Multiple myeloma is nearly always preceded by the non-cancerous blood cell disorder termed monoclonal gammopathy of undetermined significance (MGUS). But not all people with MGUS will develop myeloma, and the reasons why only some people with MGUS progress to myeloma are poorly understood. Dr Surinder Sahota’s project wants to map the different patterns of gene changes that happen when MGUS changes to myeloma, and how these differ between individuals. This project could help doctors decide what treatments would work best for each individual affected by myeloma.

Based at The Wessex Regional Laboratory Service in Salisbury, Professor Nick Cross is also looking at genetic changes, but in MPN. This project wants to explore how these gene changes vary between people, and what influences this variation. Information gathered from this research will be used to develop new diagnostic and therapeutic strategies for people living with MPN.

Tackling drug resistance in CLL

Lead researcher - Dr Andrew Steele, The University of Southampton
Leukaemia Chronic lymphocytic leukaemia (CLL)
B cell receptor signalling is modified by IL-4 in chronic lymphocytic leukaemia (CLL)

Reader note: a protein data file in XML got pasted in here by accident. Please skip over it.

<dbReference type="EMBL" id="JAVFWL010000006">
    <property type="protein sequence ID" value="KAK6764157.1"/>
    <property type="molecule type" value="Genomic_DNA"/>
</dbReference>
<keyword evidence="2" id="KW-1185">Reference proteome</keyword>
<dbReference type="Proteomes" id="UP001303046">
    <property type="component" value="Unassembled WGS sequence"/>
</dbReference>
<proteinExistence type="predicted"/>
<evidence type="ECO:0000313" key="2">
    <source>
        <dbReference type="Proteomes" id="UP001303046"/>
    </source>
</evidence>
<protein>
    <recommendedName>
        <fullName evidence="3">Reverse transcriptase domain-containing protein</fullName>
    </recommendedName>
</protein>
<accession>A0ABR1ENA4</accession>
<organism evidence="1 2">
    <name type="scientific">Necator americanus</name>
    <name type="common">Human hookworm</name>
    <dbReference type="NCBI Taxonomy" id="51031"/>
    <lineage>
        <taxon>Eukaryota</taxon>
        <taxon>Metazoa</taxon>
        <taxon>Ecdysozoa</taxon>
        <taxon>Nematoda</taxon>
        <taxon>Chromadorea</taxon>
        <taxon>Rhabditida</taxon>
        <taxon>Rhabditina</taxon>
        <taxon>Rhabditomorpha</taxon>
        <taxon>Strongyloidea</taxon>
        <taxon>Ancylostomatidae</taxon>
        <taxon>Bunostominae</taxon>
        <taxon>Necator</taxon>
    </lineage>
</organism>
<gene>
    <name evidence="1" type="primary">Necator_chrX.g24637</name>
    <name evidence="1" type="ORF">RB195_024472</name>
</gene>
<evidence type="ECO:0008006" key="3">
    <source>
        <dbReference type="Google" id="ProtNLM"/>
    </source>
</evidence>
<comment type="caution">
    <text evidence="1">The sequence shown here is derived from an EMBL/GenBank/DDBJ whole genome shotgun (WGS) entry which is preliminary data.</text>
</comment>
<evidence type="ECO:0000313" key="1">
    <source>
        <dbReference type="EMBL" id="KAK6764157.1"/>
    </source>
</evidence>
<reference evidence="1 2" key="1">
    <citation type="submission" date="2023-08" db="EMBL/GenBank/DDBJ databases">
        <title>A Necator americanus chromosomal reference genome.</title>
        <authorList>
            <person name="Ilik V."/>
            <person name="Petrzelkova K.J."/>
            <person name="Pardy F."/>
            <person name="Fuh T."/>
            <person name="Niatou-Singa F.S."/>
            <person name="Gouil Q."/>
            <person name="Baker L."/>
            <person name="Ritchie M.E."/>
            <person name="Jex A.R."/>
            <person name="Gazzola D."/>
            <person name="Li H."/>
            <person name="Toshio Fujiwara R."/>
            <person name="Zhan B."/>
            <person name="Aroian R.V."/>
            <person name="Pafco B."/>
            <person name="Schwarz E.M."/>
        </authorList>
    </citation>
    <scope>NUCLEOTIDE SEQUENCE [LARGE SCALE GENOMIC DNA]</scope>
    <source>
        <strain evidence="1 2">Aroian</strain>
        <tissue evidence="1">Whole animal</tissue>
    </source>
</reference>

Signals produced by T cells, another type of blood cell, are able to enhance BCR signalling in the laboratory, and can cause resistance to drugs like ibrutinib.  Dr Steele and his team want to understand how this happens, so that they can develop new treatment strategies to tackle drug resistance in CLL.

Overcoming drug resistance in CLL

Lead researcher - Dr Stephen Beers, University of Southampton
Leukaemia Chronic lymphocytic leukaemia (CLL)
Understanding the regulation of antibody therapy by NOTCH1 mutations in CLL
Dr Beers and his team are using samples from people with CLL to discover the underlying mechanisms of rituximab resistance in CLL. They want to investigate possibilities for reversing resistance, which could lead to designing better treatment strategies for people with leukaemia and lymphoma in the future.

Biobanking: helping to improve the lives of people with CLL

Lead researcher - Dr Francesco Forconi, University of Southampton
Leukaemia Chronic lymphocytic leukaemia (CLL)
Cell Bank: Renewal of a non-trial CLL and mature B-cell malignancies tissue bank as a national resource
Dr Forconi is collecting samples from people with CLL in the UK who have not been entered in a clinical trial. The bank complements the Liverpool UK CLL biobank, which collects samples from people entered in a clinical trial. Samples from this bank have already been used to further our understanding of CLL, and to discover new therapies.

Predicting how people with CLL will respond to new BCR inhibitors

Lead researcher - Dr Francesco Forconi, University of Southampton
Leukaemia Chronic lymphocytic leukaemia (CLL)